Nati: For those not familiar. It’s If This Then That.
Benny: Good question. So, the first difference is that we are making those changes with softer methodology. So we are enabling, by the way, the dual-mode so you can still configure your CRM, let’s say salesforce.com with your Salesforce [inaudible00:24:42]. We have a tool that extracts the configuration, allows you to view it like you would view it in any ideal environment.
You can save the state in a get-up and you can compare. You can add a truck here which constantly monitors those changes that are being done in one environment. And you can make rolling or back them up in another environment. So the first difference is that we are focusing on the configuration. And we are codifying the configuration, we are making the configuration generic that can be stored in the one repository in GitHub.
The second change which I think is important, this language is generic. Actually, it’s an open-source platform that has adapters to each and every SAS tools that are currently running. When I say each and every one I mean, I’m a little bit cheating here because we’re only supporting a few. It’s open-source, among other reasons to allow other vendors and partners to come and write their own adapters.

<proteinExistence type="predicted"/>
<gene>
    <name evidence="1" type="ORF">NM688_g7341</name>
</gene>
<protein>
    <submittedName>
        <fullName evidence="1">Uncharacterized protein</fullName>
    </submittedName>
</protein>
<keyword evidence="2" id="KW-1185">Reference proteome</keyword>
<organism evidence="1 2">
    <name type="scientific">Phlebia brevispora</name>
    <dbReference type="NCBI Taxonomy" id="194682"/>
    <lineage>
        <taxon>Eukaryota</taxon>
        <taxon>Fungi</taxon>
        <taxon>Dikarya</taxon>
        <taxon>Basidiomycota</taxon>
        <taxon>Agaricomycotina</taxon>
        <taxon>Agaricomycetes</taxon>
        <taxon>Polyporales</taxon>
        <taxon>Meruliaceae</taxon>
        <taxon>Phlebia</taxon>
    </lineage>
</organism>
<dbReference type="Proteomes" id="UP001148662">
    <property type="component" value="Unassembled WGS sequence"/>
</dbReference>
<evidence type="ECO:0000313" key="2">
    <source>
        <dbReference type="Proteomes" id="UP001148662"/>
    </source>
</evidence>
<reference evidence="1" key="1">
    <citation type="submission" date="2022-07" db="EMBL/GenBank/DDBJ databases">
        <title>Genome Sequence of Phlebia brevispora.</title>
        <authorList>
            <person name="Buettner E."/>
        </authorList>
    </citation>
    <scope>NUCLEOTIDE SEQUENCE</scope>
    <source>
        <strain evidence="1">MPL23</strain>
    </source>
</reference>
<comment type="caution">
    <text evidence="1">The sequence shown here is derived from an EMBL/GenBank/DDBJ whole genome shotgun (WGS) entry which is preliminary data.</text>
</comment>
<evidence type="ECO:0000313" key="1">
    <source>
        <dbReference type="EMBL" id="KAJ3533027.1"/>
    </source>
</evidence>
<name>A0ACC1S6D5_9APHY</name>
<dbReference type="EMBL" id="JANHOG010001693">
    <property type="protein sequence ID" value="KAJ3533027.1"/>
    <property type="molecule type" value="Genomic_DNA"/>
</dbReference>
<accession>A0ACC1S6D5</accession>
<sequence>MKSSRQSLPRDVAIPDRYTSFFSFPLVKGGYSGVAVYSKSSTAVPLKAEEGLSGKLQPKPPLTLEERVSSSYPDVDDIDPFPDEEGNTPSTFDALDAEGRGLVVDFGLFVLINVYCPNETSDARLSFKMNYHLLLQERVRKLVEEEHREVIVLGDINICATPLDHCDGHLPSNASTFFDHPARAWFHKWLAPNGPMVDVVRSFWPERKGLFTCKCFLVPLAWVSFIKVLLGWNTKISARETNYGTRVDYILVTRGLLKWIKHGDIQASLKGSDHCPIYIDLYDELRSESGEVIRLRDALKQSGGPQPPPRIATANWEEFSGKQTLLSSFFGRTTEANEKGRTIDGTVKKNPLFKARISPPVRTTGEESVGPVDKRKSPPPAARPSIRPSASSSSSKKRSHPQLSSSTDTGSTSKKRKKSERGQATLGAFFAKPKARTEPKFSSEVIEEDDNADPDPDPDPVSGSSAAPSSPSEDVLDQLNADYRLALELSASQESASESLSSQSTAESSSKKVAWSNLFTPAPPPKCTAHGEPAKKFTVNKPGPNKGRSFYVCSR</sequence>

And by having one place, one language that keeps the configuration of all your SAS tools, you have a very powerful way to configure those different tools that may not be necessarily related the way they are currently configured. But the semantic, the business logic is very irrelevant. I’ll give you an example. Let’s say —
Nati: We will have to just run a little bit faster here but I think from what I’m hearing, I think the experience is quite interesting. So we’ve kind of been in Ravello, in the lift and shift business I would call it for the sake of simplicity. And now you’re moving into ‘everything is code with Salto which is basically applying DevOps practices into not just infrastructure, but also the Salesforce and managing the marketing tools which used to have some automation, marketing automation tools, but not necessarily managers code.
And the change that we’re seeing right now is that when it comes to automation, the tools that we’re kind of, the marketing automation were built in certain ways, infrastructure automation was done in a certain different way. And we had this lift and shift up of processes. We kind of, again, from a trend perspective, it looks like we’re moving into a model in which we all are adopting the same type of automation practices which is determined by code, determined by practices of how we develop projects in code and applying them to other areas in the business.
So that’s kind of an interesting way to look at that one, top-down perspective, I’ll switch over to Dor. I think the other area where we see this type of automation and ‘everything is code’ moving also into areas of security which is, you know, not necessarily, I think everyone can understand why it’s been relatively late in the game where we’re starting to see automation in security. It sounds almost like an oxymoron, right?